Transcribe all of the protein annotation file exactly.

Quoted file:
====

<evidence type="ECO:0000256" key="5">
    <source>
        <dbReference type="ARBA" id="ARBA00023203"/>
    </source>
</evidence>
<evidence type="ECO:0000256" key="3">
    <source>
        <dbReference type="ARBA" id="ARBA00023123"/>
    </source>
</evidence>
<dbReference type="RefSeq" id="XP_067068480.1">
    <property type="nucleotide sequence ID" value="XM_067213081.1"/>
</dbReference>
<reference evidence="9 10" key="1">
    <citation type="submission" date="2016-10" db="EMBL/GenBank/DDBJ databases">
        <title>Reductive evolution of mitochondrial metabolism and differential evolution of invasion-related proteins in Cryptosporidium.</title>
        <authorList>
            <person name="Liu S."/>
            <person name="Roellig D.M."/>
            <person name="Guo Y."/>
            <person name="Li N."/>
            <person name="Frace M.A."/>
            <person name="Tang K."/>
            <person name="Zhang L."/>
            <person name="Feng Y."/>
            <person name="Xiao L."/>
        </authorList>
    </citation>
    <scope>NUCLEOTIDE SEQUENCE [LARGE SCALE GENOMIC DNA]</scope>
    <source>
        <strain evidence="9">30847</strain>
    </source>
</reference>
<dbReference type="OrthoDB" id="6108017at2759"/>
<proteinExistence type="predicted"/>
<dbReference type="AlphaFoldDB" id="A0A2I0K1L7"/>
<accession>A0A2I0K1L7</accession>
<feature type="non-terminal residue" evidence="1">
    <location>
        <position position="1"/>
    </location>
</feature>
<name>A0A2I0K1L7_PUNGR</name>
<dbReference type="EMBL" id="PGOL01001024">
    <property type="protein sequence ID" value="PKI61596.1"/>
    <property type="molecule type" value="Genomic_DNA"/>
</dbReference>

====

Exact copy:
<evidence type="ECO:0000256" key="5">
    <source>
        <dbReference type="ARBA" id="ARBA00023203"/>
    </source>
</evidence>
<evidence type="ECO:0000256" key="3">
    <source>
        <dbReference type="ARBA" id="ARBA00023123"/>
    </source>
</evidence>
<dbReference type="RefSeq" id="XP_067068480.1">
    <property type="nucleotide sequence ID" value="XM_067213081.1"/>
</dbReference>
<reference evidence="9 10" key="1">
    <citation type="submission" date="2016-10" db="EMBL/GenBank/DDBJ databases">
        <title>Reductive evolution of mitochondrial metabolism and differential evolution of invasion-related proteins in Cryptosporidium.</title>
        <authorList>
            <person name="Liu S."/>
            <person name="Roellig D.M."/>
            <person name="Guo Y."/>
            <person name="Li N."/>
            <person name="Frace M.A."/>
            <person name="Tang K."/>
            <person name="Zhang L."/>
            <person name="Feng Y."/>
            <person name="Xiao L."/>
        </authorList>
    </citation>
    <scope>NUCLEOTIDE SEQUENCE [LARGE SCALE GENOMIC DNA]</scope>
    <source>
        <strain evidence="9">30847</strain>
    </source>
</reference>
<dbReference type="OrthoDB" id="6108017at2759"/>
<proteinExistence type="predicted"/>
<dbReference type="AlphaFoldDB" id="A0A2I0K1L7"/>
<accession>A0A2I0K1L7</accession>
<feature type="non-terminal residue" evidence="1">
    <location>
        <position position="1"/>
    </location>
</feature>
<name>A0A2I0K1L7_PUNGR</name>
<dbReference type="EMBL" id="PGOL01001024">
    <property type="protein sequence ID" value="PKI61596.1"/>
    <property type="molecule type" value="Genomic_DNA"/>
</dbReference>